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A new influx of money has saved the Search for Extraterrestrial Intelligence (SETI) from collapse, but what does the future hold for our quest to discover intelligent life in the Universe?

In July 2015 Russian billionaire philanthropist Yuri Milner announced that his Breakthrough Prize Foundation would donate $100 million over the course of 10 years to fund the biggest SETI project ever attempted. Prior to this, the field of SETI had effectively been the pauper of the astronomical sciences, shorn of government funding and limping along thanks only to the generosity of public and private donations. At best, its global annual funding was $1.5 million. With Milner’s millions, everything has changed.

“This is the biggest infusion of money for SETI since the NASA SETI program, which was terminated by Congress in 1993,” says Seth Shostak, the senior astronomer and director of the research division at the SETI Institute, one of the world’s most prominent centers for SETI research, nestled in California’s Silicon Valley. “So, of course this is a major boost to the search.”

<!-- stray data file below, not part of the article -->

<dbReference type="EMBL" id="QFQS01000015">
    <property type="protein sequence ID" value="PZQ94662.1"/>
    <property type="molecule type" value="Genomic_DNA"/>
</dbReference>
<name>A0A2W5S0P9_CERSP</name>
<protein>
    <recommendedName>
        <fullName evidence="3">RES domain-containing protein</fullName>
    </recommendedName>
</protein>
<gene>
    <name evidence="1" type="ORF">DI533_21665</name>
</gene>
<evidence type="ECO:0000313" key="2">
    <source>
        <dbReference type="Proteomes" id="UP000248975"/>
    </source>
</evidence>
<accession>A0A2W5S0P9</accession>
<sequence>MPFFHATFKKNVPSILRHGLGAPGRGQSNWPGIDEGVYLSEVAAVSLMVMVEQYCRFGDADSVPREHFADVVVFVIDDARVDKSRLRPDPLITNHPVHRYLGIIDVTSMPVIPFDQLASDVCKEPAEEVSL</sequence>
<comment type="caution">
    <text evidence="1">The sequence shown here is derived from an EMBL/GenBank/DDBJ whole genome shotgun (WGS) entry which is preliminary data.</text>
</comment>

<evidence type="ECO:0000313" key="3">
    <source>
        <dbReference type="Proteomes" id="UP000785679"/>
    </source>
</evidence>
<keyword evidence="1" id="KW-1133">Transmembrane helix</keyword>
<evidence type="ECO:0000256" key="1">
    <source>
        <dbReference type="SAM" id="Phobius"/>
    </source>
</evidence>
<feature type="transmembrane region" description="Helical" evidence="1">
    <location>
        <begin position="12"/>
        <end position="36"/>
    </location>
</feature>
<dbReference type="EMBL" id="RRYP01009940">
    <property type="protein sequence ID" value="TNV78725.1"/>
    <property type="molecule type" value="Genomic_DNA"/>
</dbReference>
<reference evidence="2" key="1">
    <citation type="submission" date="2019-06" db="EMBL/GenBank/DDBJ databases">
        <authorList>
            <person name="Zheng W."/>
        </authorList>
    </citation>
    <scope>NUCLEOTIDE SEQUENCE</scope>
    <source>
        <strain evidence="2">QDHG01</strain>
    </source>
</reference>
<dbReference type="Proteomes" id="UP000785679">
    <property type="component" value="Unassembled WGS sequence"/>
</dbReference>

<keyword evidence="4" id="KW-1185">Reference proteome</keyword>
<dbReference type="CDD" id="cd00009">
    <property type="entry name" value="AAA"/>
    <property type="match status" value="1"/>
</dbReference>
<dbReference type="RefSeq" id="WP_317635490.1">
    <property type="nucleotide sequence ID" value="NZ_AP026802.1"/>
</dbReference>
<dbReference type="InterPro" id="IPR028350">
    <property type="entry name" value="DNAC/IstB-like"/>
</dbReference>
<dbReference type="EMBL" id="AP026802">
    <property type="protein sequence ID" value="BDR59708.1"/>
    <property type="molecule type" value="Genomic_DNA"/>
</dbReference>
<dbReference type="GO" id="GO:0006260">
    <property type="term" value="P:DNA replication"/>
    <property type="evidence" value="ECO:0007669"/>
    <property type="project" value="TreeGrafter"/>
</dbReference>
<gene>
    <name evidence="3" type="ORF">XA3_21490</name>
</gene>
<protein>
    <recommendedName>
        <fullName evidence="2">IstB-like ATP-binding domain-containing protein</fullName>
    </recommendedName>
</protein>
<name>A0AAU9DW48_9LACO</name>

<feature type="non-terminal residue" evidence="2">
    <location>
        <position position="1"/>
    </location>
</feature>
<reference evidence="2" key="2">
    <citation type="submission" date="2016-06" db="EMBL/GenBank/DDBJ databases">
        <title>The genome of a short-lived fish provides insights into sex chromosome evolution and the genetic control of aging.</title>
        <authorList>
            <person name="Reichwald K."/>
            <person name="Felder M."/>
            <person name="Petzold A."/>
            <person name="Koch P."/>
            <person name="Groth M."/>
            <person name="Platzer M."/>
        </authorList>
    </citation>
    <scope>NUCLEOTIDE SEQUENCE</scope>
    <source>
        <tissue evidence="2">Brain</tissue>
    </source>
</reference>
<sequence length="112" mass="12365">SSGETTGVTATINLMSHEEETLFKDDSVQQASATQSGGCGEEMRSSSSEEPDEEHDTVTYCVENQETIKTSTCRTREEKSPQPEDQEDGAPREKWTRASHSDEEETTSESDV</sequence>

The Breakthrough Listen project, as it is known, intends to direct some of the largest radio telescopes in the world on a decade-long mission to find evidence of intelligent life. Already, the 64-meter Parkes radio telescope in Australia and the 100-meter Robert C. Byrd Green Bank Telescope in West Virginia have been enlisted in the project to search the nearest million stars, which is three orders of magnitude more stars than before, as well as listen along the galactic plane of the Milky Way and to a hundred nearby galaxies for radio signals from another world.

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